Science & Society: A European Perspective

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Course Information
Discipline(s): 
Global Studies
Environmental Studies
Terms offered: 
Fall, Spring
Credits: 
3
Language of instruction: 
English
Contact Hours: 
45
Prerequisites: 

None

Description: 

We live in a world where our lives are closely affected by scientific and technological advances: whether it is a new epidemic, a new generation of antibiotics, advances in space exploration or the development of weapons of mass destruction, science is an intricate part of human civilization. The relationship between science and the public has been the subject of intense scrutiny and mockery: scientists are both loved by the public as saviors and heroes and hated as designers of military weapons, chemical pollutants, and GMOs. While the duality is not far from the truth, the relationship between science and society is far more complex and full of nuances than any judgment can convey.

This course aims to explore the intricacies of this relationship and to help students understand the context of science and the needs and responses of society by looking at how social, political and cultural forces in Europe shape scientific practice and technological innovation. Students will examine how science operates, identify the past and current roles of science in European societies and its role in innovation, explore the social forces behind scientific research, analyze contemporary issues involving science and technology and communicate their scientific understanding to others.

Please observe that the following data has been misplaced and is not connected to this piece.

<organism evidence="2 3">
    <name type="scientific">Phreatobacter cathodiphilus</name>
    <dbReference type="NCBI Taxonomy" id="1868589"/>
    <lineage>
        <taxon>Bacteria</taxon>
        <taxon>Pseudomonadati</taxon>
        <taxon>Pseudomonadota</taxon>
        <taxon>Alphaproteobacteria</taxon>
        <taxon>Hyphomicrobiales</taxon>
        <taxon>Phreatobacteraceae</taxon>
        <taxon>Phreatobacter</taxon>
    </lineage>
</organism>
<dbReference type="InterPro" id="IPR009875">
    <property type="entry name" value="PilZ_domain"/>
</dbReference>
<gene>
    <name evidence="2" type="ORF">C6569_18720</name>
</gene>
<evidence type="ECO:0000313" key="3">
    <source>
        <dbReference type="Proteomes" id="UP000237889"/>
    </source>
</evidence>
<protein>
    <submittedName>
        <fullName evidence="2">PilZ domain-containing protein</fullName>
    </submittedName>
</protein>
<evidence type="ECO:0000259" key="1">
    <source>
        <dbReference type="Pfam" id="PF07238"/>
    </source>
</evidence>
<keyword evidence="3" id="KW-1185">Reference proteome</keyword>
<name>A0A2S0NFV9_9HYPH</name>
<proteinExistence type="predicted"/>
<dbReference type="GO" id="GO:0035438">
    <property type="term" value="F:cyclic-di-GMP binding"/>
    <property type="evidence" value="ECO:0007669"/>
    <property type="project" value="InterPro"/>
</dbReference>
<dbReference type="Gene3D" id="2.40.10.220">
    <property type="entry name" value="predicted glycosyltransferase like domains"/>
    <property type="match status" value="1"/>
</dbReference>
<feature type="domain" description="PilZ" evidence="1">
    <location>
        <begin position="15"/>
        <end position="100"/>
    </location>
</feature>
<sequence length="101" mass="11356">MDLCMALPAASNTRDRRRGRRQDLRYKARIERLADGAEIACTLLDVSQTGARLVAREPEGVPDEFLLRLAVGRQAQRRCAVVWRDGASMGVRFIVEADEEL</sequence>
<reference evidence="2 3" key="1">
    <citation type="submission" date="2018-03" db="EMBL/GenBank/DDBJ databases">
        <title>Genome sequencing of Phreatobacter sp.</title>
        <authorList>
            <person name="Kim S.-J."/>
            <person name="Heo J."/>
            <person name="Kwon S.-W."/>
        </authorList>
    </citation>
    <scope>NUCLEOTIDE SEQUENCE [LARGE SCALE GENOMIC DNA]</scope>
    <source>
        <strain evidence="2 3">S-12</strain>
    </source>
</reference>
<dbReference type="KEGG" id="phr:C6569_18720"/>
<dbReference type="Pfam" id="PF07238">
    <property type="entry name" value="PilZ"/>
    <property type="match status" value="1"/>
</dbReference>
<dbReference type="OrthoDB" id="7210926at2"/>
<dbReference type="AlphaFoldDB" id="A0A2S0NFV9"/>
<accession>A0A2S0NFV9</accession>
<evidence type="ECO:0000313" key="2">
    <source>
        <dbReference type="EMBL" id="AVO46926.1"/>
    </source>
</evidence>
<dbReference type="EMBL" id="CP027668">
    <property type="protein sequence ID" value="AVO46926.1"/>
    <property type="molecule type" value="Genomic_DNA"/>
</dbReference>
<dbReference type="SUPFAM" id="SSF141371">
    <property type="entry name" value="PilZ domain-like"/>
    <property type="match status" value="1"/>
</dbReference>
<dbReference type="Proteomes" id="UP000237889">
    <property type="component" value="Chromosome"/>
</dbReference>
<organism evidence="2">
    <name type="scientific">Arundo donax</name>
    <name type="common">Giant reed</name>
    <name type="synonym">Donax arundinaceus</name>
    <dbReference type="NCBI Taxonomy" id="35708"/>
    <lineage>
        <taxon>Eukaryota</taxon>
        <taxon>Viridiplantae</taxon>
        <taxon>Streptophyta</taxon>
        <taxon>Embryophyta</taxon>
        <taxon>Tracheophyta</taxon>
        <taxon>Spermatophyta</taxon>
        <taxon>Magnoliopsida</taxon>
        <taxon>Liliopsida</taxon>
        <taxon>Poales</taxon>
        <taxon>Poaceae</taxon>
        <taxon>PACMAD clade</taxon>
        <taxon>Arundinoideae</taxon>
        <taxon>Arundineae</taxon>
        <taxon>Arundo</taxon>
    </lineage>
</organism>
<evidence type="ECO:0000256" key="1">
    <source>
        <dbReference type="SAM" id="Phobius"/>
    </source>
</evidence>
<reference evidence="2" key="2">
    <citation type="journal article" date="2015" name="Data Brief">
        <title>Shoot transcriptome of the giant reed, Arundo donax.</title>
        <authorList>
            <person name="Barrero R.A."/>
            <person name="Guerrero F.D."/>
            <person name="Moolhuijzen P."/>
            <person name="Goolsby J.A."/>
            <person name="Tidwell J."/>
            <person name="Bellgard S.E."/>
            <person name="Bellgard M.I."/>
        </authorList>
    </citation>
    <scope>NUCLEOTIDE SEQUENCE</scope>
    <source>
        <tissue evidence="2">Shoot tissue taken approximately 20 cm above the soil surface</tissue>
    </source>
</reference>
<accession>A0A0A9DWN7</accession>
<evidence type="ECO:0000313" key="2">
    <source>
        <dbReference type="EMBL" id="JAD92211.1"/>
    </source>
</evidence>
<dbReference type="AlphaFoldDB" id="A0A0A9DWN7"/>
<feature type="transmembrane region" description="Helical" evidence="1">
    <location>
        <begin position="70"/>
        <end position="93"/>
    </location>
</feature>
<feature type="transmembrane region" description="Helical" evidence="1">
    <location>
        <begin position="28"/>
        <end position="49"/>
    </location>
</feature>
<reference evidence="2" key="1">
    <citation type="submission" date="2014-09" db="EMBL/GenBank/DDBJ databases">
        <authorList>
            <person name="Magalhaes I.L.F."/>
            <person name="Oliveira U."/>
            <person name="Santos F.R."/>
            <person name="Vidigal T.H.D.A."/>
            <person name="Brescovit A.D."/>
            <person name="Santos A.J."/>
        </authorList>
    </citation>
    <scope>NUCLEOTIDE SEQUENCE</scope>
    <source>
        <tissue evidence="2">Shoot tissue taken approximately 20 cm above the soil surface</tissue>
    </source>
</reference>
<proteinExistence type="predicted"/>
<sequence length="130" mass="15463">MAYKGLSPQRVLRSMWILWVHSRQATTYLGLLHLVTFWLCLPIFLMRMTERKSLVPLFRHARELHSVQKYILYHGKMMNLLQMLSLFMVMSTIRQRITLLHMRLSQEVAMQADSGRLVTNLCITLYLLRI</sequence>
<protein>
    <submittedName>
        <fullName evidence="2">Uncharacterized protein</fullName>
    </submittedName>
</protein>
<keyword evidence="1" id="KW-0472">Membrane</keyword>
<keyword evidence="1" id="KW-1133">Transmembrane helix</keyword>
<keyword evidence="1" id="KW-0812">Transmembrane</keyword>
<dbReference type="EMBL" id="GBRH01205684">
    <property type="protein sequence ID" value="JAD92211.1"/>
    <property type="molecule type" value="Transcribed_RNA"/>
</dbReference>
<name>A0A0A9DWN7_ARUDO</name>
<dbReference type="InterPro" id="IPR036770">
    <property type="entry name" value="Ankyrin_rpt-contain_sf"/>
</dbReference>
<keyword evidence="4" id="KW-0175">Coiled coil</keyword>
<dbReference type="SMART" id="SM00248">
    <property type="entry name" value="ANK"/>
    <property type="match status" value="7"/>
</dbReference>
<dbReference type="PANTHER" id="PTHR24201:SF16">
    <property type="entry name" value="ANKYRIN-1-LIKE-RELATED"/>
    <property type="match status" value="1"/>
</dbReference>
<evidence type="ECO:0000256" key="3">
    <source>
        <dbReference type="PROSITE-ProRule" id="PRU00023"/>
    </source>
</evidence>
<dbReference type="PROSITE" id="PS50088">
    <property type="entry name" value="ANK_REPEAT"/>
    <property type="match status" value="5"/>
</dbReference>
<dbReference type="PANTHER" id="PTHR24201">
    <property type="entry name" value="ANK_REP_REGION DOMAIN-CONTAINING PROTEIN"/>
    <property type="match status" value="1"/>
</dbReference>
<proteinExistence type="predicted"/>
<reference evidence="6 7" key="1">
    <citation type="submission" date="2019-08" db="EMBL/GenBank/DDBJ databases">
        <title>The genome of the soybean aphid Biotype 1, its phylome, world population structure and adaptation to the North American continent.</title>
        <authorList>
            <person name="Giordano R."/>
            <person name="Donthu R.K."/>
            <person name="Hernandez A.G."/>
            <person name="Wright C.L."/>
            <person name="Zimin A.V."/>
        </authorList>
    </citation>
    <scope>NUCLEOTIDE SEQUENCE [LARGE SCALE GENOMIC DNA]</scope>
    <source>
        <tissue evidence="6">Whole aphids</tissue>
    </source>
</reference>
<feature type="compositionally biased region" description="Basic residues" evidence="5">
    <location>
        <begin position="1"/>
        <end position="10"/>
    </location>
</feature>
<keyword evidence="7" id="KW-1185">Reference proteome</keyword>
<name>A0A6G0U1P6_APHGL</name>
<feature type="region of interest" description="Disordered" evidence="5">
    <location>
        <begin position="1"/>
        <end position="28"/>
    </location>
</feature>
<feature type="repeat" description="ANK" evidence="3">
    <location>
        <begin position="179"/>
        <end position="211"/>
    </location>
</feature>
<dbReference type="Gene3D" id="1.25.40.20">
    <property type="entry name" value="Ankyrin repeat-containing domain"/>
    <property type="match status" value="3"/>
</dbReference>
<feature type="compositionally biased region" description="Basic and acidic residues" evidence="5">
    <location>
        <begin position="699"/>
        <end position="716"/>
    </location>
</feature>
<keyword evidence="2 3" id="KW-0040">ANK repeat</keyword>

The course will compare and contrast these topics between Europe and America, and highlight how the different approaches have influenced these societies in different ways. It will focus on developing analytical skills and a problem-based approach to learning throughout the different topics reviewed. The theoretical element will be complemented by case studies, practical exercises and course-related excursions. Exercises will provide an opportunity to formulate hypotheses derived from an understanding of how science works, while the excursion elements will provide a platform to apply and analyze the knowledge gained through the course and offer a local perspective of science dissemination while also promoting student-student interaction and active learning.